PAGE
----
Stanford scientists explain what's next after FDA approves Gilead drug, remdesivir, for emergency COVID-19 use

STANFORD, Calif. (KGO) -- Thanks in part to several Stanford University doctors, the FDA has granted emergency use authorization of remdesivir, to treat severely ill patients in the hospital.

Under normal circumstances, drug studies and clinical trials would take years, but the Gilead and NIH studies took less than two months and show that 31 percent of patients who take remdesivir improve.

"We want to thank all the collaborators that have brought remdesivir to this point," said Daniel O'Day, the CEO of Gilead, who was in the Oval Office Friday as the FDA and President Trump made the announcement.

Gilead, a Foster City-based pharmaceutical company developed remdesivir, which is now the first COVID-19 drug approved by the FDA for emergency use authorization.

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"Remdesivir works by preventing the virus from making more copies of itself," said Dr. Aruna Subramanian, who was the co-lead on Gilead's remdesivir study.

Her work at Stanford Medical Center showed that patients did just as well on a five-day course of the drug as a 10-day course, which means more patients can take advantage of the current drug supply.

Subramanian worked on AIDS clinical trials and explained why remdesivir, which does not cure COVID-19, is a critical milestone. "Our first drug was AZT in HIV, and then we added more drugs to the regimen to give an antiviral cocktail that really worked very, very well."

Dr. Neera Ahuja also works at Stanford Medical Center. She was the primary investigator on a larger remdesivir study through the National Institutes for Health.

"What they'll now do is use remdesivir as the new placebo, the standard of care, and fold in other drugs along the way," said Dr. Ahuja.

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The NIH study showed that patients taking the antiviral recovered faster, in 11 days, versus 15 days without the drug.

The mortality rate was lower too -- 11.6 percent in the placebo group and 8 percent in the treatment group.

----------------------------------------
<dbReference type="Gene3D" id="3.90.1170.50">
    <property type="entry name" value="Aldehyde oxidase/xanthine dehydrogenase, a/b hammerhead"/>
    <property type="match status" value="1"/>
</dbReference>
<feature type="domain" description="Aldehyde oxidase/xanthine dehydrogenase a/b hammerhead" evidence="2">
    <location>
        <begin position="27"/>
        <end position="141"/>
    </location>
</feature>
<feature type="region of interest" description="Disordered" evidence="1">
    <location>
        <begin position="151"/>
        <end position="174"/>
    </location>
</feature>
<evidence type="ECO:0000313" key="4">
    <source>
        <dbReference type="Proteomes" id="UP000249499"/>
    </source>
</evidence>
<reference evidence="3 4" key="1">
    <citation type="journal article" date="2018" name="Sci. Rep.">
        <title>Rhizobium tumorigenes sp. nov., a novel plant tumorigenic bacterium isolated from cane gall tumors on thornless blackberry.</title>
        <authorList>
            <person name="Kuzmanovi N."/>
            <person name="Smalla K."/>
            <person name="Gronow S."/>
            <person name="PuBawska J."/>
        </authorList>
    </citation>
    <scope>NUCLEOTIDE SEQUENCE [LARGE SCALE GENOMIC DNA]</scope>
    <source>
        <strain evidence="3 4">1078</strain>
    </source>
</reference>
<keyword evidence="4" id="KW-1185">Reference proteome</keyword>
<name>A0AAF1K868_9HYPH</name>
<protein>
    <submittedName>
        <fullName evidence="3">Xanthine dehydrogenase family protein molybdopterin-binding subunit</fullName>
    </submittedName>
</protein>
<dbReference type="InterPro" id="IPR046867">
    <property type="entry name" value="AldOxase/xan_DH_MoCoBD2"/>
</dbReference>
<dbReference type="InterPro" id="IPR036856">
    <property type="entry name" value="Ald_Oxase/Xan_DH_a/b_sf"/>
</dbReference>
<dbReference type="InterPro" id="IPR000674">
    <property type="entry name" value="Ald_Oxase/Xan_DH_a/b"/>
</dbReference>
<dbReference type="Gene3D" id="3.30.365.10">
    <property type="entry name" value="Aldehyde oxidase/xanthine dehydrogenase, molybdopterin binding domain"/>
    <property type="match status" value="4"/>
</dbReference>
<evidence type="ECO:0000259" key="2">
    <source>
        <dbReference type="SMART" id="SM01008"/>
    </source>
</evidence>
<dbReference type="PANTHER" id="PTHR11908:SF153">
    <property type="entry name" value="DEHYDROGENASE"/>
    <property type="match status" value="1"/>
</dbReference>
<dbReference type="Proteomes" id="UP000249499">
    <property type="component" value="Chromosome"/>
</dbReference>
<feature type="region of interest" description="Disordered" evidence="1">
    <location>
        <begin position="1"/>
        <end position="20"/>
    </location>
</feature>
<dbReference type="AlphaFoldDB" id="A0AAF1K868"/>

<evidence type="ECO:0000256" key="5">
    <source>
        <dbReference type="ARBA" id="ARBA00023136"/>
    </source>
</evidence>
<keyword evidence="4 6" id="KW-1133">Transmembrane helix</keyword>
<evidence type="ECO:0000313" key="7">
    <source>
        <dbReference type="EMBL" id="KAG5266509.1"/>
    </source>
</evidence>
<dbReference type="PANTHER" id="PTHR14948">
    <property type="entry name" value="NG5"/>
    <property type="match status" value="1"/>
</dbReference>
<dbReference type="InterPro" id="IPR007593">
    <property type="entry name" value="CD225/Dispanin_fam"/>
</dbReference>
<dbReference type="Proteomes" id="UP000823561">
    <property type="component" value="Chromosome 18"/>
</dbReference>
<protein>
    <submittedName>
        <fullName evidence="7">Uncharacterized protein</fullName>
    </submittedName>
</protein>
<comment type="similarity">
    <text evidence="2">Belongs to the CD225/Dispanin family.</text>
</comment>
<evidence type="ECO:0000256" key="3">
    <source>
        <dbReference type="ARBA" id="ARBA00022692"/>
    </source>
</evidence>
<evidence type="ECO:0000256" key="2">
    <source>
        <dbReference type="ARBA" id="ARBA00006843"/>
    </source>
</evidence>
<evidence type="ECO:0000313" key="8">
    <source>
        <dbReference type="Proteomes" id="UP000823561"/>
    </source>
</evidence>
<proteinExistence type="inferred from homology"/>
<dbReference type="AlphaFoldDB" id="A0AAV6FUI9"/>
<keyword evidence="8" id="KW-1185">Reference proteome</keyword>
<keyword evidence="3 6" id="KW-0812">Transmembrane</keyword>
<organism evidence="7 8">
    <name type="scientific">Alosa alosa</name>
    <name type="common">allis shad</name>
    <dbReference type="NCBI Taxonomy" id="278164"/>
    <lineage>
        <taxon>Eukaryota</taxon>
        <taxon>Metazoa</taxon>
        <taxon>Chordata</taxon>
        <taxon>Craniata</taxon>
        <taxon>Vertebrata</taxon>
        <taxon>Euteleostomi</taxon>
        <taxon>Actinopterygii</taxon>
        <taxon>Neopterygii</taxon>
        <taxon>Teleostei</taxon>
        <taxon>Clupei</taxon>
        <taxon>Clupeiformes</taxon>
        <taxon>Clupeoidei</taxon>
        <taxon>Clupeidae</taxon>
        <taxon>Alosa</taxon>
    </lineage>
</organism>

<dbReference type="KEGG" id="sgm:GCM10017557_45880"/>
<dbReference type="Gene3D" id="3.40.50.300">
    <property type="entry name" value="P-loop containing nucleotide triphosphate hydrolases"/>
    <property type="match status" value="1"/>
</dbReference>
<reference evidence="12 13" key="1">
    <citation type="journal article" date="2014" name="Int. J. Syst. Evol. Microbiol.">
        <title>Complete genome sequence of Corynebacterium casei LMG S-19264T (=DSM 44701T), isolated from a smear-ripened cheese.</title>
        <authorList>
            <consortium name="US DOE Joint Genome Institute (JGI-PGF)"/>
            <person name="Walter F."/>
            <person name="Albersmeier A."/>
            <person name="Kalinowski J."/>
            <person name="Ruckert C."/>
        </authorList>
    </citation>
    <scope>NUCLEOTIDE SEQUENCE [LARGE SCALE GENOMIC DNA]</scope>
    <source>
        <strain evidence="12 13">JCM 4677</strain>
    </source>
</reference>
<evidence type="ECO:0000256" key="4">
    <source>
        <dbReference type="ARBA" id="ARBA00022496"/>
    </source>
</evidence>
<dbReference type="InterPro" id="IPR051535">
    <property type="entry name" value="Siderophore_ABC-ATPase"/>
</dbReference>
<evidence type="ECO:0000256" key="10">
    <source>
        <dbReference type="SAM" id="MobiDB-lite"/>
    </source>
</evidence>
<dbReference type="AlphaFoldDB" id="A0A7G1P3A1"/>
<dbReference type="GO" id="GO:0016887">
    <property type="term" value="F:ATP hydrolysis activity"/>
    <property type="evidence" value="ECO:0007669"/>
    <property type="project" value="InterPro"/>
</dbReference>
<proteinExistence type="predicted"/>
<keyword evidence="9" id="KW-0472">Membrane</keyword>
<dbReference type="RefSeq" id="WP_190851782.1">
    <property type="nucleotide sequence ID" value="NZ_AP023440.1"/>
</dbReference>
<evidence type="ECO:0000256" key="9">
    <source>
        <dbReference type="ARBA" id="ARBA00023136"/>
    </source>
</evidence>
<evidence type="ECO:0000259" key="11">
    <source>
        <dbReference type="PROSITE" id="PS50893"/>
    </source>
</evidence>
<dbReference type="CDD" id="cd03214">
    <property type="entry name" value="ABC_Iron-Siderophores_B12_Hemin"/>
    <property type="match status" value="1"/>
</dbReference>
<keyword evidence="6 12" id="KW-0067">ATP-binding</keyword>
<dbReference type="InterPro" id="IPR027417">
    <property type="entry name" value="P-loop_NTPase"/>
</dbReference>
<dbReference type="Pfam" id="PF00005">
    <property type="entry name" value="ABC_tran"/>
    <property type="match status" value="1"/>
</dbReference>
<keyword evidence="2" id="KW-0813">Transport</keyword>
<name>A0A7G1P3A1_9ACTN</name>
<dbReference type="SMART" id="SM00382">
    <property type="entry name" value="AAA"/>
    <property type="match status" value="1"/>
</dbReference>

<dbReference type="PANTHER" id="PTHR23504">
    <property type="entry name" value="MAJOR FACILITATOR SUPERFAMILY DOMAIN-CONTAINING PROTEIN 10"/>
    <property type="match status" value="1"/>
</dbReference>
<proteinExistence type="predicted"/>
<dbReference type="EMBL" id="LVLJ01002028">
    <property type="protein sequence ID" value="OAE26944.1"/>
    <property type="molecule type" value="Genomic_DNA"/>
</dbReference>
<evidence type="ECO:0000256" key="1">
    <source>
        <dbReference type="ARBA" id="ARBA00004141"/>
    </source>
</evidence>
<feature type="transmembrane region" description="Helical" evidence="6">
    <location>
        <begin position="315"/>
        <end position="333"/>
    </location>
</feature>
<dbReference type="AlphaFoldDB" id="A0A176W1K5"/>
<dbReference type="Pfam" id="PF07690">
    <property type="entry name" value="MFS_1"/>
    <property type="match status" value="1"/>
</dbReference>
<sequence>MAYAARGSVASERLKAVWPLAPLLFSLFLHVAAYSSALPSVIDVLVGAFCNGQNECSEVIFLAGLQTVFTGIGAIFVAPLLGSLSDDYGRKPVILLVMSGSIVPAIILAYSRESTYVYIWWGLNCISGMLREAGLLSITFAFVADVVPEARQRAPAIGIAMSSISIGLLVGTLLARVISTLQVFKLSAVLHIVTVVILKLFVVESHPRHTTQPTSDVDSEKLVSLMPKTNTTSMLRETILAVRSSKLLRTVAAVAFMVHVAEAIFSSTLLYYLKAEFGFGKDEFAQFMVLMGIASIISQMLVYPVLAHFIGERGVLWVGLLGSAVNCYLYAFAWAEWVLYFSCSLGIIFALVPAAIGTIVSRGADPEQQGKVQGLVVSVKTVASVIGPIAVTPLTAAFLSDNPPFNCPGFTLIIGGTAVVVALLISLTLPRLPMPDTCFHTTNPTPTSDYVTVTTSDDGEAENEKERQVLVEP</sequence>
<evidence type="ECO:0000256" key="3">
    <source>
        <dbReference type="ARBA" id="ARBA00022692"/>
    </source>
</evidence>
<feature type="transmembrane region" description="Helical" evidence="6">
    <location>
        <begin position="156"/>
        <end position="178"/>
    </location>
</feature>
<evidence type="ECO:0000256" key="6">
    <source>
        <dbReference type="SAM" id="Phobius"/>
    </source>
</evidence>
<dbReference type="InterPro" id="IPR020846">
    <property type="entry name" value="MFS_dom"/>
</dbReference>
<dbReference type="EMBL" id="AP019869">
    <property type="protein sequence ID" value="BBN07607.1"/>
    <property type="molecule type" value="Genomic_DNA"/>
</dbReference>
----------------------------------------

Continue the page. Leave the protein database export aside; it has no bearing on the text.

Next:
Dr. Ahuja is beginning a new study next week involving baricitinib, a drug used to treat rheumatoid arthritis.

"What if we look at how we interfere with the immune response that's triggered by the virus and that's what this next phase will look at."

Dr. Ahuja is concerned about the supply of remdesivir.

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O'Day said Friday that Gilead is ramping up production and that the government will decide how it's distributed.

"We want to make sure nothing gets in the way of these patients getting the medicine, so we made a decision to donate 1.5 million vials of remdesivir."

Doctors can prescribe remdesivir right now, but it can only be administered via IV to patients in the hospital.

Since most people will need medication at home, more studies about the delivery mechanism of remdesivir are in the works. A pill would be ideal, but nasal sprays and injections, like an insulin shot, are being studied for outpatient use.

In a statement, Gilead explained the Emergency Use Authorization.

"The authorization is temporary and does not take the place of the formal new drug application submission, review and approval process. The EUA allows for the distribution and emergency use of remdesivir only for the treatment of COVID-19; remdesivir remains an investigational drug and has not been approved by FDA."

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